Tracking the story back we get to Spanish language sources which accord with the Mail’s reading. One of those things not always a certainty, the coincidence between a Mail story and reality. Of course some others are just riffing off the Mail:

According to a relative identified as Enzo, reported Informate Salta, the 60-year-old Argentinian tax worker – now known as Sergia – didn’t make the change because of some long-simmering psychological turmoil about his identity, but instead switched so he could retire five years earlier, a move he has been contemplating for three years.

Argentina sets the retirement age at 60 for female state workers and 65 for males.

Again, at one level this is simply a giggle at someone driving coach and horses through ill thought through changes to the world. The more important part though is this difficulty of those attempts to change the world. Recall Tony Blair sofaizing one day on how archaic the office of Lord Chancellor was thus abolish it in this Cool Britannia. Only to realise after the announcement, aided by the barrage of noise from those who knew what they were talking about, that the office is so intertwined into the basic British system that it just doesn’t work without someone holding said office. It had to be reinvented therefore, pretty pronto. Just so that we had someone called Lord Chancellor.

Societies are complex things, change one bit in a fit of inspired progressivism and we’ve got to change rather a lot of other things. For example, perhaps it is just and righteous that blokes who think themselves to be women should be called women. Why not, what does that matter to the rest of us? But does that mean that they then also gain all those other privileges of femaledom? Earlier pensions ages where those exist? Maternity pay, well, that can be tied pretty closely to actual evidence of ovaries and wombs. But which prison should they serve in if it comes to that? And how much surgery should be required for that differentiation? There is actually, in a British prison right now, a convicted rapist who declared femaleness, was transferred to a women’s prison where there were complaints about his overly aggressive use of his still intact and undrugged tackle.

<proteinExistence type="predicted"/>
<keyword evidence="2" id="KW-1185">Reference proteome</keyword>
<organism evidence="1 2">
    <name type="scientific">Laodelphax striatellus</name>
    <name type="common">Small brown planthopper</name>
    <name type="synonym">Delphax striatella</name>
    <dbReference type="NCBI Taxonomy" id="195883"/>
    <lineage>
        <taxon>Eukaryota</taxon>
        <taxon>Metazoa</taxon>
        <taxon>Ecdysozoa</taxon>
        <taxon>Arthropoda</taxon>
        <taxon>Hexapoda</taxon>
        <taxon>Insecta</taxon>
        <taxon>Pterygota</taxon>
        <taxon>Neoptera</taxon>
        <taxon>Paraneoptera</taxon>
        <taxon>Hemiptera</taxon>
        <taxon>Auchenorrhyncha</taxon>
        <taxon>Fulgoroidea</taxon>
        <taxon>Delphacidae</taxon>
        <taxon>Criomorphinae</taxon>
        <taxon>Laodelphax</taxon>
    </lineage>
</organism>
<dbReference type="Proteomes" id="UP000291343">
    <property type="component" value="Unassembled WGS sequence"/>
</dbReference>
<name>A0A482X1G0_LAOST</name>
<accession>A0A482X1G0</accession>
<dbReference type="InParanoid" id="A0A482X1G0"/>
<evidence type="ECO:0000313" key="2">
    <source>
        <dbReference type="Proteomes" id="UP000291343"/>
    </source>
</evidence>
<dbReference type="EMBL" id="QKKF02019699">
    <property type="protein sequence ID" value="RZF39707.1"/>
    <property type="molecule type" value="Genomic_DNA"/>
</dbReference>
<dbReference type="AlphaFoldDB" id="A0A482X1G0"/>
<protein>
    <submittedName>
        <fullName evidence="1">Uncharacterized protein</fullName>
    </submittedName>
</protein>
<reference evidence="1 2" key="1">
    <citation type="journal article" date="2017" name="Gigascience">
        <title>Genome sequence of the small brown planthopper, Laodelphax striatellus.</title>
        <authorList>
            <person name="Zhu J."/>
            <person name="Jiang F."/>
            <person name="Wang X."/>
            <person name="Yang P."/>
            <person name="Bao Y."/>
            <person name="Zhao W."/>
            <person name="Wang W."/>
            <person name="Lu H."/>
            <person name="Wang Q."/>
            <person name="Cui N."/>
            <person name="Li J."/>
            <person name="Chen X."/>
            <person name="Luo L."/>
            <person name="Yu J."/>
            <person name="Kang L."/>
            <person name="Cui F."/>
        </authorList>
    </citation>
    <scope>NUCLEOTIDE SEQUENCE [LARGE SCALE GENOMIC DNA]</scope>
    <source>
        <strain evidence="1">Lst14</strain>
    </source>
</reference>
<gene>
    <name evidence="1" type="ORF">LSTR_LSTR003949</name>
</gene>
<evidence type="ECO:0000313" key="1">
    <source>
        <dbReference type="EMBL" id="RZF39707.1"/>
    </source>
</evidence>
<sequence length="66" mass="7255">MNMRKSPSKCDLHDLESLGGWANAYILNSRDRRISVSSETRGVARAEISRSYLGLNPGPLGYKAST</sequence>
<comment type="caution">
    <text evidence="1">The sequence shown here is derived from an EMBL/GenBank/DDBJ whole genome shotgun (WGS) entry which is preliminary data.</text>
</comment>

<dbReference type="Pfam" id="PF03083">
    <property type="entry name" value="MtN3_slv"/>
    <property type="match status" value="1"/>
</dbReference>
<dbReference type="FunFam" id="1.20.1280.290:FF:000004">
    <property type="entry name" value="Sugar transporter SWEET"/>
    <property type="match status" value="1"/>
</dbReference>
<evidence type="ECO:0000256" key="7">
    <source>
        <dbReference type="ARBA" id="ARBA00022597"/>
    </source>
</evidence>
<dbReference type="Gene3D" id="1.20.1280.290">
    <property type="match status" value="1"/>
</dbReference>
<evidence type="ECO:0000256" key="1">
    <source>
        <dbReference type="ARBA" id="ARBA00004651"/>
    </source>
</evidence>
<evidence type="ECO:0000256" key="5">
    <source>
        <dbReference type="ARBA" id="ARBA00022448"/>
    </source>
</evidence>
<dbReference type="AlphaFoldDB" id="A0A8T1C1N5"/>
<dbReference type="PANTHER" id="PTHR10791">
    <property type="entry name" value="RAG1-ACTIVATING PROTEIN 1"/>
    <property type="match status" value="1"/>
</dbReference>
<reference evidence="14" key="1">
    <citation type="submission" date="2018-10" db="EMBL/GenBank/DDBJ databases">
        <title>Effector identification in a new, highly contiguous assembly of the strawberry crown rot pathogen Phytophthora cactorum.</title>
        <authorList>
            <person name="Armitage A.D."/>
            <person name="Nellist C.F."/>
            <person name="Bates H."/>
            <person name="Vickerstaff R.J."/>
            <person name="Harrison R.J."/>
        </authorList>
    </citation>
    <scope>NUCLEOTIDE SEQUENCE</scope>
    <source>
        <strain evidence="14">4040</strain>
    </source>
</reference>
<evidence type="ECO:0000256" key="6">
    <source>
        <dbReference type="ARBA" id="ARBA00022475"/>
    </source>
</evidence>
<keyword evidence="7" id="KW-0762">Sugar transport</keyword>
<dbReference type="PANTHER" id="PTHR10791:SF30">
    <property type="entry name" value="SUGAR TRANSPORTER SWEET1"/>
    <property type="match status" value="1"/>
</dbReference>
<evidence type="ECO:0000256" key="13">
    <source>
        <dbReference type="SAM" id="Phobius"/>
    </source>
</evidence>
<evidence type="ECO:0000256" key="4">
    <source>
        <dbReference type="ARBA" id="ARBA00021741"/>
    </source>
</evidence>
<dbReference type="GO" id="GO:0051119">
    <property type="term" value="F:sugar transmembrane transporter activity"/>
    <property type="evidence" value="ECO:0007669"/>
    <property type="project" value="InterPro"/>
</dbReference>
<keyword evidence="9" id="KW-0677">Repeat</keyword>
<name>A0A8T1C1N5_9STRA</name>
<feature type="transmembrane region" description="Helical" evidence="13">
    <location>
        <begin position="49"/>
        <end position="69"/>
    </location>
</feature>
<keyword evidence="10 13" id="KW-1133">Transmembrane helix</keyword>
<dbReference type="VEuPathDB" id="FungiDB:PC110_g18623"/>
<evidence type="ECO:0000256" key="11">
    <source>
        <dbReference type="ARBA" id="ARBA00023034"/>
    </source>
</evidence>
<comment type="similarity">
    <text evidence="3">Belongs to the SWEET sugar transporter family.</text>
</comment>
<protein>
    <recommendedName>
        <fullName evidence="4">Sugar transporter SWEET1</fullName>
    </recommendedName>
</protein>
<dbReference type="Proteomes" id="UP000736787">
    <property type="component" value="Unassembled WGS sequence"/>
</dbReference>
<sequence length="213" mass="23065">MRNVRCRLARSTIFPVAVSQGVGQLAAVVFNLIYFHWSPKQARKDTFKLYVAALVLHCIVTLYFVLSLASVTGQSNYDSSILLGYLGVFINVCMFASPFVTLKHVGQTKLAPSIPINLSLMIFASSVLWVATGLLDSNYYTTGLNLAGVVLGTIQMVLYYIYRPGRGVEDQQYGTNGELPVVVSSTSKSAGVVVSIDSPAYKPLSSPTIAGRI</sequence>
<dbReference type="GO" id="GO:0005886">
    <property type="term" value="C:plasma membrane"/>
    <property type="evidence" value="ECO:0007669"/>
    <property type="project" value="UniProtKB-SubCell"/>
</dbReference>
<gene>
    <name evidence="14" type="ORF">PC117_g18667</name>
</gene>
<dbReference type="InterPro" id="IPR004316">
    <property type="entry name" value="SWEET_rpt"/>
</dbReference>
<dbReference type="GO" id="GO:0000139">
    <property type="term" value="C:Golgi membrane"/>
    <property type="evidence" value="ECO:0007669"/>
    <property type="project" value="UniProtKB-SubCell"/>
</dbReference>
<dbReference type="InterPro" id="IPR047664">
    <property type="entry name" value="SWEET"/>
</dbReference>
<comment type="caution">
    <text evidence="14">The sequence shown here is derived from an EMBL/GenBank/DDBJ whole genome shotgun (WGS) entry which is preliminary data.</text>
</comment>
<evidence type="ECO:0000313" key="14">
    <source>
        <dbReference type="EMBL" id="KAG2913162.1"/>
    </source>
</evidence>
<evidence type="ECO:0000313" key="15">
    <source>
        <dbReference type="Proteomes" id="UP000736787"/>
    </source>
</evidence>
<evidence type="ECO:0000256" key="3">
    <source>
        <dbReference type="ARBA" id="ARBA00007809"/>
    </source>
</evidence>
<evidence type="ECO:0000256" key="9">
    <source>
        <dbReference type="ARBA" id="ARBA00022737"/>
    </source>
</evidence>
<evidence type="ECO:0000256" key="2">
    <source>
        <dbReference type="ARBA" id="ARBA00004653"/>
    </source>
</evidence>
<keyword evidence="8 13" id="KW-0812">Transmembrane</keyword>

There are other things possibly simpler, like not referring such changelings for smear tests but continuing, perhaps, to run prostate ones.

I am not, at all, saying that sex changes shouldn’t happen. Nor that the run of implications can’t or won’t be managed over time. Nor even that we must have an answer to them before we grant that legal freedom to decide and change. What I am insisting though is that this is, writ small perhaps, an example of the impossibility of planning a society. It’s all just too complex, too chaotic even, for any central authority to be able to manage it in advance.

At which point we should all be grateful to Sergia Lazarovicha. The world’s current argument against socialist economics, Sergio Lazarovich.